Chromatic typewriter types works of art
By Emily Price
December 6, 2011
A typewriter that paints? Artist Tyree Callahan modified this 1937 Underwood Standard typewriter to do just that, replacing each key with a different hue that can paint on paper. A chromatic typewriter isn't by any means practical (the keys have to be manually reloaded with paint) - but the concept is still pretty interesting.
So, how did he come up with the idea to create the typewriter, and once he had that idea how did he turn it into a reality? We had the opportunity to talk about the project with Tyree. Here's what he had to say:
How did you come up with the idea for the typewriter?
The idea for the Chromatic Typewriter came about one day in the studio as I was struggling along with a watercolor. I had an old Olivetti typewriter laying around and I thought to add some text to the watercolor. I rolled the watercolor into the carriage and started typing and that's when the inspiration struck. I knew that an older typewriter would be more ideal for the final version of the project, largely because of the design-sense the old manufacturers had. They built those machines to last. This machine must weigh thirty pounds! I have an entirely new appreciation for typewriters now. You can Google a handful of online typewriter museums to get a sense of their beauty. In fact, looking on the virtual typewriter museums made me realize that the satiny/eggshell finish on my machine wasn't really supposed to be there. A lot of the museum pieces have a beautiful gloss. That's when I learned all about about nicotine tar.
How did you put the idea together?
It took a few months to find this one [the typewriter]. My friend and fellow artist Steven Cousens found it at an antique store a block from the studio.I built the typewriter over the month of November. It took about three and a half weeks to clean it up and put it all together. I had the toughest time cleaning it up: it must've had four decades of nicotine tar on it! I pictured some sort of Hunter S. Thomson/Edward R Murrow type hunched over it, chain-smoking and struggling with a story. Once the tar was cleaned off and the machine was shined up a bit I did a mock-up with some cut-out colors and stuck another painting in the carriage and knew the end result was going to be pretty special.
The piece was intended to be purely conceptual, but I do have a confession: as I was applying paint to the keys I could not resist trying it out. This led to a discovery, albeit one impeded and limited by the machine itself. Were there a more practical way to re-apply paint to the keys, it would make some very interesting and fantastic art. The way typewriters are designed, of course, leaves a bit of white space between the characters, to keep the alphabet of one's thoughts from stacking up. In this case, however, the typing of colors left a bit of white space between each color, and the effect would be quite amazing. Sort of like a blocky pointillism.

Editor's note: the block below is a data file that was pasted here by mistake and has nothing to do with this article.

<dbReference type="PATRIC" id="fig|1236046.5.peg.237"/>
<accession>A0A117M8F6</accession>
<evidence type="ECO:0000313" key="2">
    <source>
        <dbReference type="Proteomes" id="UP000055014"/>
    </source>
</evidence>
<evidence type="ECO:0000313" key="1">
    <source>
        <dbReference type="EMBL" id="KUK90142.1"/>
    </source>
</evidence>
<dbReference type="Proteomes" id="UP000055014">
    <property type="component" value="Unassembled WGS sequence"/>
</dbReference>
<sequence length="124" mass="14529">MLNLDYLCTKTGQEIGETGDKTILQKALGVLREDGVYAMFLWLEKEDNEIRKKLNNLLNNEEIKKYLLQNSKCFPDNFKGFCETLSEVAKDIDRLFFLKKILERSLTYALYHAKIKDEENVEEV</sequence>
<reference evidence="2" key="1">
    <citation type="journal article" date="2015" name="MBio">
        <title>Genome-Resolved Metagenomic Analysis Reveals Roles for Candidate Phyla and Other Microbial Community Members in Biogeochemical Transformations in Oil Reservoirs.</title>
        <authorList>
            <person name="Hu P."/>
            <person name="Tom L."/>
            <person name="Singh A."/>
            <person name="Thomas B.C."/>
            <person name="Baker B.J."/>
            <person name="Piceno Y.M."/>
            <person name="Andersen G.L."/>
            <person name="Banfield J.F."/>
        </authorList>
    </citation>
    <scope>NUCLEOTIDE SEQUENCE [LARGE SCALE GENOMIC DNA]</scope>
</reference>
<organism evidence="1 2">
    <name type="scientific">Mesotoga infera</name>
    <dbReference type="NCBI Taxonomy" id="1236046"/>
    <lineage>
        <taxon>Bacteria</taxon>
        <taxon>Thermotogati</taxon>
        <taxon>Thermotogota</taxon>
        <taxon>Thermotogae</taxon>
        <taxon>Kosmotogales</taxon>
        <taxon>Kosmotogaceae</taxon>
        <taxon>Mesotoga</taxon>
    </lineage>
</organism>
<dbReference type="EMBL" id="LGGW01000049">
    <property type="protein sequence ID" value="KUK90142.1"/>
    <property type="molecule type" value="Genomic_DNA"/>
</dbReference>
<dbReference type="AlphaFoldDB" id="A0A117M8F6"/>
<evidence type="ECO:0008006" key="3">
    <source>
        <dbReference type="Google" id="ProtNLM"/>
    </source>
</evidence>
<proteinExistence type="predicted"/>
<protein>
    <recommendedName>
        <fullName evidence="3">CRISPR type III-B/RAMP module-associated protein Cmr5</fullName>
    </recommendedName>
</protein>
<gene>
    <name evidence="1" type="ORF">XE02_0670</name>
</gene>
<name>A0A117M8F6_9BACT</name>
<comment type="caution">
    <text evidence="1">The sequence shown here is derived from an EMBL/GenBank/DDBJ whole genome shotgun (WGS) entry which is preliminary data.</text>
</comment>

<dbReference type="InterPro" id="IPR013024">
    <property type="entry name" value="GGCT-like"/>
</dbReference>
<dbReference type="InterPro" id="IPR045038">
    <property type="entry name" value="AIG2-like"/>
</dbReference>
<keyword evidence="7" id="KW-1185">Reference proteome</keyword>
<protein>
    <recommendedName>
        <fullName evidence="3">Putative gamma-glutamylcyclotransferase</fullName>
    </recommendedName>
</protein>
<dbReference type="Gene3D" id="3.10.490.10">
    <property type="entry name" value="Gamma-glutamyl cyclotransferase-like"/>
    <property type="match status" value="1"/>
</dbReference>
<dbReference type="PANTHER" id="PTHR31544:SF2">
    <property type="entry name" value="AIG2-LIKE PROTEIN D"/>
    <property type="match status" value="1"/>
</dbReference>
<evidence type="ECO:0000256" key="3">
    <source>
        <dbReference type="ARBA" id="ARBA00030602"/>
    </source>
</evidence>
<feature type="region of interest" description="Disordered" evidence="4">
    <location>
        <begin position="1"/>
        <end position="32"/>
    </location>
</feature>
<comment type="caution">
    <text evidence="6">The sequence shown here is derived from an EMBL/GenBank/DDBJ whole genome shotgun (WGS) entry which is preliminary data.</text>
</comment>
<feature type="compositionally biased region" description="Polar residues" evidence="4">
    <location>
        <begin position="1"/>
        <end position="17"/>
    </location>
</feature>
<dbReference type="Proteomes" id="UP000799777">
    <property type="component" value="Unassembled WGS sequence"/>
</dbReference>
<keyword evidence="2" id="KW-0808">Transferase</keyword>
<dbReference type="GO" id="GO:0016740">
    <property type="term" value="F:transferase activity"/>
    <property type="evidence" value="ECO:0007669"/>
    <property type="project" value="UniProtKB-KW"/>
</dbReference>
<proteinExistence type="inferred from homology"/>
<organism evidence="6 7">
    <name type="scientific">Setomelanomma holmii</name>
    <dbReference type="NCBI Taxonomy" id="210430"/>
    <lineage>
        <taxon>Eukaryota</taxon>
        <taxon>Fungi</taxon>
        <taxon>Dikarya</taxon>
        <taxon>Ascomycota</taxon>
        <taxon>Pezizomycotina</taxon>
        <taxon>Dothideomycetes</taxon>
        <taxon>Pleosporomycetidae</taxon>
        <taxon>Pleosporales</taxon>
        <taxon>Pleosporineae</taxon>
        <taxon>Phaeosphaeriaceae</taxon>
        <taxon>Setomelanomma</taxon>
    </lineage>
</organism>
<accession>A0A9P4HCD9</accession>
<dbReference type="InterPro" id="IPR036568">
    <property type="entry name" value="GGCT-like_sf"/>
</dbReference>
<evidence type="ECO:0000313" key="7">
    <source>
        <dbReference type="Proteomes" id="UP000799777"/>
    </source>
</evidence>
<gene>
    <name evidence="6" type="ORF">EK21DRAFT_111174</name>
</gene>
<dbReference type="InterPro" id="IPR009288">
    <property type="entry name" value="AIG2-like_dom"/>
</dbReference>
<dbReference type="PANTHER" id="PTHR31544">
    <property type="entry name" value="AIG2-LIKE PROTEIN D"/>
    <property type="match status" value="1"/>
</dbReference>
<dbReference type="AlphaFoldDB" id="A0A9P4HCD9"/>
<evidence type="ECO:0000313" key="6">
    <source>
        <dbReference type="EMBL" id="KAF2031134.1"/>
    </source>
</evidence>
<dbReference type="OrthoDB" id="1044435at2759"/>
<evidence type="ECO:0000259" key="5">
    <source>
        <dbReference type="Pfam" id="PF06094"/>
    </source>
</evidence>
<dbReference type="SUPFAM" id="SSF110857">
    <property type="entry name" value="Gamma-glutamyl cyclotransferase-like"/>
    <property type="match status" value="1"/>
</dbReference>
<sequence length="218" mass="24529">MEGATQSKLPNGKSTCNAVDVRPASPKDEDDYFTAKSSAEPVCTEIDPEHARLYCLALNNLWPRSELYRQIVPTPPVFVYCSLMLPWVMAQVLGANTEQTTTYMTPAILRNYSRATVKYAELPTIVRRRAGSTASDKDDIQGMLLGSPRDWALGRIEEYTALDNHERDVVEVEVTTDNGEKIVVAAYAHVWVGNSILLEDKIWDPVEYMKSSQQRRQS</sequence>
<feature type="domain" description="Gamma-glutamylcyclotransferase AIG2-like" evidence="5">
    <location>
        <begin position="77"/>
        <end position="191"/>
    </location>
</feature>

The additional challenge, however, was the layout of colors. Tracing the history of typewriters during the course of this project, I've learned that the letters on (what has become) the standard QWERTY keyboard were placed so that the commonly used letters do not get jammed up. If you've ever played with a typewriter (I'm 39 and it's surprising to me how many younger folks people have not), you know the phenomena. For colors ... well, the language of color has never necessitated a logical, machine-oriented distribution like the qwerty system, so it was to me a baffling mystery how in the hell one might produce a painting with the Chromatic Typewriter! There is no Mavis Beacon for this machine!
The colors were chosen from an HTML color palette chart available online. I also tried to incorporate things that would offer a significant suspension of disbelief to the piece. The ribbon, for one. At the moment, it is a slice of a stellar spectrum analysis of our sun; an homage, of sorts, to the one thing that really makes art in the universe: light. The keyboard's space bar also incorporates the idea of "negative space." I also replaced the ruler on the carriage with a white-to-black tonal gradation. There are a couple of other modifications that I'm keeping secret, too.
I cannot imagine how one would create art with this in a practical way. If the paint could be automatically applied some way, it could be feasible. As it stands, the keys have to be manually reloaded with paint. I have but one short paragraph typed with the machine.
Tyree's typewriter is currently a contender in the West Collection's annual artist competition. You can download the West Collections app to learn more about Tyree's creation, place a vote for him to win, or browse through some of the other artists' submissions. You can check out more of Tyree's paintings (not made with a typewriter) at his personal website.
If you like Tyree's modded typewriter you may also like this Drink-mixing typewriter, that mixes drinks based on the buttons that are pressed.
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